Sweeping Anti-Rape Reforms

It seems like the government is set to pass some of the most sweeping reforms to anti-rape laws—the Law Minister has confirmed that the parliament will soon promulgate an ordinance to introduce strict punishments for rapists and sex offenders including the death penalty and chemical castration. Several other important amendments are also being made, including expanding the definition of rape and prohibiting the controversial “two-finger” test.

The events of the previous year had made some legislative change absolutely necessary. Rape incident after rape incident had alarmed the public, with the lack of action and the victim-blaming attitude of some security officials generating negative attention for the government.

Some of the proposed provisions could go a long way in changing the way that rape is perceived in the country. More helpful than the introduction of the death penalty and castration, is the expansion of the definition of rape, which was severely lacking in previous laws. The new definition has been expanded to make the victim gender-neutral and has included other acts in addition to intercourse that constitute rape. This change is crucial—it now allows male children and members of the transgender community and other gender minorities to seek refuge under this law. However, there are some disturbing aspects of the legislation as well—it seems the age of consent has been needlessly lowered from sixteen to thirteen, a change which does not make sense considering the prevalence of sexual crimes against children and the incidents of child brides.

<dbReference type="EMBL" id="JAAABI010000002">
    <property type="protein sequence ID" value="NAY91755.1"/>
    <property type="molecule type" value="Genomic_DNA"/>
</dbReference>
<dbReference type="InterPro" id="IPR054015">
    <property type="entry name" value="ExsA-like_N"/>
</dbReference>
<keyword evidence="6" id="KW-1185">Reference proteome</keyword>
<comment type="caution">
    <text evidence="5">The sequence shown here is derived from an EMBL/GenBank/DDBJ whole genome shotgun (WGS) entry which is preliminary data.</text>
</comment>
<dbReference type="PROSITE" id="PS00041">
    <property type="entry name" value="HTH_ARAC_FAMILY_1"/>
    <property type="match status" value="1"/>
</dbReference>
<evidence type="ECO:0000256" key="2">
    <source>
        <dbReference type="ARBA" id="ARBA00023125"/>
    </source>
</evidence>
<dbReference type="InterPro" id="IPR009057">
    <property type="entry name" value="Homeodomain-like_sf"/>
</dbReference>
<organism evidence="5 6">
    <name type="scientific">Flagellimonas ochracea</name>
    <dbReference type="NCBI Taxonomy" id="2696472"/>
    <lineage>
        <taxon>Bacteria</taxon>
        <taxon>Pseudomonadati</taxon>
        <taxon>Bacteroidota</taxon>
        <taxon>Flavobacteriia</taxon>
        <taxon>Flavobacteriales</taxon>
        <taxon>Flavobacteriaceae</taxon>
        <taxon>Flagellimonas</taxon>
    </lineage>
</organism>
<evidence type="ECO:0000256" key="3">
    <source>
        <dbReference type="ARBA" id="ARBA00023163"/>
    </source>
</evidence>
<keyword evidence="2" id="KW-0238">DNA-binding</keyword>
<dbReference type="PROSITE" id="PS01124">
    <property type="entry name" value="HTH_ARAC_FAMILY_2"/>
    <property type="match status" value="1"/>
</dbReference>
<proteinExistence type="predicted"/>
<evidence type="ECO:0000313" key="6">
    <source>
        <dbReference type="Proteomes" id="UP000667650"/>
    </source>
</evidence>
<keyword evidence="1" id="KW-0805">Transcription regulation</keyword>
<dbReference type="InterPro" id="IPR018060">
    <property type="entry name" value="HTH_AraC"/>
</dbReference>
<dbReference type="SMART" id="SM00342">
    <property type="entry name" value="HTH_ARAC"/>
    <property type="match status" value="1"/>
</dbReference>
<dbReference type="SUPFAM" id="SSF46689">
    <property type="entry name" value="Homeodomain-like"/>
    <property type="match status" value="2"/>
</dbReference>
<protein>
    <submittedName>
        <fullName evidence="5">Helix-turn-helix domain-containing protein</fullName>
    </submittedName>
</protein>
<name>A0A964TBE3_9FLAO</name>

Nevertheless, the amendments introduced are a step in the right direction and hold great impact—it is a pity then that the government is including them in an ordinance rather than passing it as a bill in parliament, meaning that it will soon lapse. There is no political sense to it—this is an issue all parties are on board with. For laws like these to serve as a deterrent to a horrific crime, they need to be certain and set in stone—an ordinance is not the best way.

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